Cantates Francoises Vol. 1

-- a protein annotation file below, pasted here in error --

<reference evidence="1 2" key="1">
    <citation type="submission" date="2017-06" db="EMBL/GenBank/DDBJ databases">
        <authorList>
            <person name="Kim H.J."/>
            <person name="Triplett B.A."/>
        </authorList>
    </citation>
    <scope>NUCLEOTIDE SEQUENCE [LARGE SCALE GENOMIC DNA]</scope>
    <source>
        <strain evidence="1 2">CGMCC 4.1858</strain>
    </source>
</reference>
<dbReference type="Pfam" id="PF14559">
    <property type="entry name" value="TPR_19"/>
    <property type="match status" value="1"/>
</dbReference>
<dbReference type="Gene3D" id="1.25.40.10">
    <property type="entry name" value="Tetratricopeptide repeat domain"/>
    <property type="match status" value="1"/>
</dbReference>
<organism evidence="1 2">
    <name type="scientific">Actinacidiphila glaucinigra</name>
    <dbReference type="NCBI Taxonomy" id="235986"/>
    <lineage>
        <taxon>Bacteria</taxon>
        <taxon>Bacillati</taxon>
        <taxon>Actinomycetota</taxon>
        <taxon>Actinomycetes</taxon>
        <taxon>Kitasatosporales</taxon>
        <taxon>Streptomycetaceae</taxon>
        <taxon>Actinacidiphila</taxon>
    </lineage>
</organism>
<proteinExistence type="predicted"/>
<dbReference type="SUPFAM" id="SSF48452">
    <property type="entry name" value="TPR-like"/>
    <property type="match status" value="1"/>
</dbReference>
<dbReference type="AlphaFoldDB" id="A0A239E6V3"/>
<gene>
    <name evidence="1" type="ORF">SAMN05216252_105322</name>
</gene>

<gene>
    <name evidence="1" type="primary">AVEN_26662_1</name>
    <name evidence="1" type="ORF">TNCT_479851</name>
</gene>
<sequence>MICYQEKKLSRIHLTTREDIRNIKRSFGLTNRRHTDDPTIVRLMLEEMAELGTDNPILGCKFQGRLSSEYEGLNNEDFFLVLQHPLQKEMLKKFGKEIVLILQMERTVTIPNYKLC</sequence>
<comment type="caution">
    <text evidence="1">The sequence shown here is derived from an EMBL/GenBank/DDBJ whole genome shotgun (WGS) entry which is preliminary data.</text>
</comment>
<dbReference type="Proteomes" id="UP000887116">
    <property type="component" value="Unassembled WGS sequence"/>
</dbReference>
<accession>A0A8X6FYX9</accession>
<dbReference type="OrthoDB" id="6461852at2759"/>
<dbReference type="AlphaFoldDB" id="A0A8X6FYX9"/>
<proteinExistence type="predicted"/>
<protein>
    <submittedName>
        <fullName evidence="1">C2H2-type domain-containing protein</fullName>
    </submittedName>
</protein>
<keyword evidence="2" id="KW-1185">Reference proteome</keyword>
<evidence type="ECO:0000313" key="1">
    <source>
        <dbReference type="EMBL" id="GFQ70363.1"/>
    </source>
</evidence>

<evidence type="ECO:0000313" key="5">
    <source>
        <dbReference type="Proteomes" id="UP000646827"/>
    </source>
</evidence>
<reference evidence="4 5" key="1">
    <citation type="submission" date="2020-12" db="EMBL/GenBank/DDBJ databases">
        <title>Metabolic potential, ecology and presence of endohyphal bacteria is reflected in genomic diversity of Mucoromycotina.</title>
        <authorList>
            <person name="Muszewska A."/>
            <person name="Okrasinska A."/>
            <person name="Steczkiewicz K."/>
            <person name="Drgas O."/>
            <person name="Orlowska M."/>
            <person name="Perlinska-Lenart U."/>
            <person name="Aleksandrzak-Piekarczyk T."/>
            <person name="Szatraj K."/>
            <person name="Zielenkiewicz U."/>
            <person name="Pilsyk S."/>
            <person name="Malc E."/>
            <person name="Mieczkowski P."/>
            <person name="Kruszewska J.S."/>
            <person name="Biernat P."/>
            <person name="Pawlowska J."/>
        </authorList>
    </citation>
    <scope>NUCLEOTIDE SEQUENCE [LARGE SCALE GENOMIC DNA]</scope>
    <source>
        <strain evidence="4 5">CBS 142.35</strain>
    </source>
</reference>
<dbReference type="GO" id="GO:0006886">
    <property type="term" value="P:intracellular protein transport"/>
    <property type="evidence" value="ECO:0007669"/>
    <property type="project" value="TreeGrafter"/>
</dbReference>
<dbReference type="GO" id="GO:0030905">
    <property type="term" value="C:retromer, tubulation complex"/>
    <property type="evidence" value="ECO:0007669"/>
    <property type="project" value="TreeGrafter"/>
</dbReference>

The 18th-Century French Cantata By the beginning of the 18th century, a vocal genre born in Italy had taken Paris by storm-the cantata. The popularity of the cantata in France, according to 18th-century musician and theorist Sébastien de Brossard, was due to the fact that "the French, being naturally impatient, have difficulty concentrating on the same thing for an extended period of time. Cantatas are ordinarily just long enough to entertain without becoming dull." The diversity of the cantata's form, with it's contrasting recitatives and airs, ensured that ennui was not possible. This recording features three cantatas that represent the full range of subject matter for the genre. Elizabeth Jacquet de La Guerre's Jephté is a sacred cantata, based on a biblical story, while Louis-Nicolas Clérambault's L'Amour et Bacchus is a secular work based on Classical figures. The occasional cantata is here represented by Clérambault's Le Triomphe de la Paix, a work written in celebration of the Treaty of Utrecht in 1713. The foremost composer of sacred cantatas was Elizabeth Jacquet de La Guerre. The texts for her twelve sacred cantatas were provided by Antoine Houdar de La Motte, a poet renowned for his dramatic output (including texts for a number of operas). Of Jephté, the Journal des sçavans remarked in 1711 that "everything interests in this cantata. The most vivid passions there give rise to extremely useful instruction." Inspired by the story from Judges where Jephthah foolishly swears to sacrifice to the Lord the first thing to come out of his house upon returning from battle, La Motte's poetry vividly depicts the rupture in the father's soul when his only daughter rushes to greet him. Though her father must kill her, the daughter willingly submits. Unusually for a sacred cantata, Jacquet de La Guerre chose to write for two sopranos-a choice that is not required by the text. Her music further heightens the expression of La Motte's poetry by characterizing the father's conflict through the use of extreme dissonance and rhythmic instability. The call to the daughter's companions to mourn her bears all the marks of a classic lament, with the voices uniting in falling melodic lines evoking flowing tears. Jacquet de La Guerre was equally renowned for her harpsichord compositions, including the Chaconne in D major from her second book of Pièces de clavecin (1707). Though highly ornamented according to the style of the day, the melodic line is always clear. Unexpected chromatic turns maintain interest in the composition. She was also the first woman to compose an opera for Paris (Céphale et Procris, 1694). Her much better-known successor, Jean-Philippe Rameau, also attempted to work with La Motte, but the poet turned him down. It was not until 1733 that Rameau's first opera, Hippolyte et Aricie, would finally hit the boards. And what a noise it made. The intimacy and simple beauty of the famous "nightingale air" Rossignols amoureux would be well-suited to a cantata. The air is sung by a shepherdess near the end of the opera, celebrating the joyful reunion of Hippolytus and Aricia. Louis-Nicolas Clérambault never wrote an opera, but became the most celebrated cantata composer. Jean Bachelier relates an anecdote in the preface to his Recueil des cantates (Amsterdam, 1728) that demonstrates how well-known Clérambault's works were, even outside of France: When a Frenchman came to one of our concerts [in Holland], and heard performed the cantatas of Battistin and Bernier, he exclaimed, 'Hey, what? Monsieurs, is Clérambault not known to you? What? do you never sing his Orphée, his Medée, his Pigmalion, Léandre & Héro, or his Musette? Those are pieces of the utmost beauty, and few can match the graciousness of their melody, the force of their accompaniment, and the difficulty of their performance.' Someone replied that these works are known, and that they are certainly worthy of such high praise, and for that reason one does not profane them by performing them every day; instead, they are reserved for Sundays and holidays. L'Amour et Bacchus merits such high praise. The last cantata in Clérambault's Cantates françoises, Livre 1 (1710), the work pits Cupid (soprano) against Bacchus (bass) in a contest to determine who is more powerful. After a spirited argument in the first air, each in turn praises his own unique attributes. But when Cupid reminds Bacchus that even the god of wine can be a slave to love, Bacchus yields. Amicably, Cupid agrees to a truce, and the two pledge unity in the pursuit of pleasure. Clérambault excellently characterizes the proud gods with virtuosic passagework and noble melodies. His experiments with disruptive rhythm, particularly in the final duo, illuminate the qualities of the anonymous text. The work is notable for it's extremely florid accompaniment. One wonders whether the basso continuo is the ultimate winner. Le Triomphe de la Paix, written to celebrate the Treaty of Utrecht that ended the grueling and disastrous War of the Spanish Succession in 1713, comes from Clérambault's second book of Cantates françoises. He dedicated the volume to Maximilian II Emanuel, Elector of Bavaria. Maximilian was particularly interested in establishing peace, as his support of the French cause had led to his exile. While resident in France between 1706 and 1715, the Elector supported the work of many important musicians, including Clérambault and Jacquet de La Guerre. The anonymous text of Le Triomphe de la Paix depicts Flora, Vertumnus, and Pomona in a pastoral fantasy, delivering the reassuring message that Louis XIV and Queen Anne are at peace and love can take the place of war. The principal parts of the Treaty of Utrecht were ratified on 11 April 1713; thus, it is only fitting that the deities of spring and growth should feature in this cantata. The cantata's stature as a celebratory work is confirmed by the trio of voices-rare in a cantata-and the presence of the "simphonie" of flute, violin, and basso continuo.